Endometriosis can occasionally be confused with other illnesses that can also result in pelvic pain, like pelvic inflammatory disease (PID) or ovarian cysts. It could be mistaken for irritable bowel syndrome (IBS), which also produces stomach cramping, constipation, and episodes of diarrhoea. Endometriosis and IBS can coexist, which further complicates the diagnosis.

When to consult a professional

If you are experiencing symptoms such as painful periods, chronic pelvic pain, painful sex, heavy or irregular menstrual bleeding, fatigue, and bowel or bladder issues, it may be a good idea to see a doctor. These symptoms can be indicative of endometriosis, but it's important to note that they can also be caused by other conditions. Only a doctor can diagnose endometriosis with certainty, so it's important to seek medical advice if you are experiencing symptoms. Early diagnosis and treatment can help manage the symptoms and prevent endometriosis from progressing.


Endometriosis's actual cause is unknown, but there are a number of potential reasons that cause it, including:

  • Retrograde menstruation. When menstrual blood with endometrial cells travels retrogradely, it does not leave the body and instead returns through the fallopian tubes and into the pelvic cavity. Over the course of each menstrual cycle, these endometrial cells adhere to the surfaces of the pelvic organs and pelvic wall, where they develop, thicken, and bleed.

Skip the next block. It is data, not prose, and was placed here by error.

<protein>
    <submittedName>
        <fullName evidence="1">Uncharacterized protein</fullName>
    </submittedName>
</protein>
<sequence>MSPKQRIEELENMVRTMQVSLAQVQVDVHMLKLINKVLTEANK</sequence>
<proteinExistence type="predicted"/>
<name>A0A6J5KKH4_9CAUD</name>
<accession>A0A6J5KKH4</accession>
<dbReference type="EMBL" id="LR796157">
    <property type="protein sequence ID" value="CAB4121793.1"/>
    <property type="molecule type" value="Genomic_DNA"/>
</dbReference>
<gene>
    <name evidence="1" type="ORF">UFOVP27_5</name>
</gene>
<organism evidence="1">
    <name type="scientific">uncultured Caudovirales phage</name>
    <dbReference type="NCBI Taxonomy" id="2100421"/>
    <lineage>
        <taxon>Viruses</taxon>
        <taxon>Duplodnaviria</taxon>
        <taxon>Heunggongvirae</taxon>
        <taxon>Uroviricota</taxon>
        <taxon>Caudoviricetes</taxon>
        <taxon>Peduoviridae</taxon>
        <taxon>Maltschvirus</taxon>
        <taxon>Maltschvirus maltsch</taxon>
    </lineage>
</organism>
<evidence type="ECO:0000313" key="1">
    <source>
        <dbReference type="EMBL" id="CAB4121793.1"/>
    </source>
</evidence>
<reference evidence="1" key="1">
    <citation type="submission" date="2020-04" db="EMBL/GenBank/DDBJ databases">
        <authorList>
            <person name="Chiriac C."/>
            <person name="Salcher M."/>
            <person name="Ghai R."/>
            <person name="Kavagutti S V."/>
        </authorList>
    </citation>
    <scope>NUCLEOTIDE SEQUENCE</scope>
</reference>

• Transformation of peritoneal cells. According to the "induction theory," which has been put out by researchers, hormones or immunological factors encourage peritoneal cells, which line the inside of your belly, to change into endometrial-like cells.
  • Embryonic cell transformation. During puberty, hormones like oestrogen may cause embryonic cells, which are still forming, to become implants that resemble endometrial tissue.
  • Surgical scar implantation. Endometrial cells could adhere to a surgical wound following an operation like a hysterectomy or C-section.
  • Endometrial cell transport. Endometrial cells could be transported to other bodily parts by blood vessels or the tissue fluid (lymphatic) system.
  • Immune system disorder. The body may not be able to recognise and eliminate endometrial-like tissue that is developing outside the uterus if there is a problem with the immune system.

Risk factors

Your risk of getting endometriosis is increased by a number of things, including:

  • Never giving birth
  • Starting period at an early age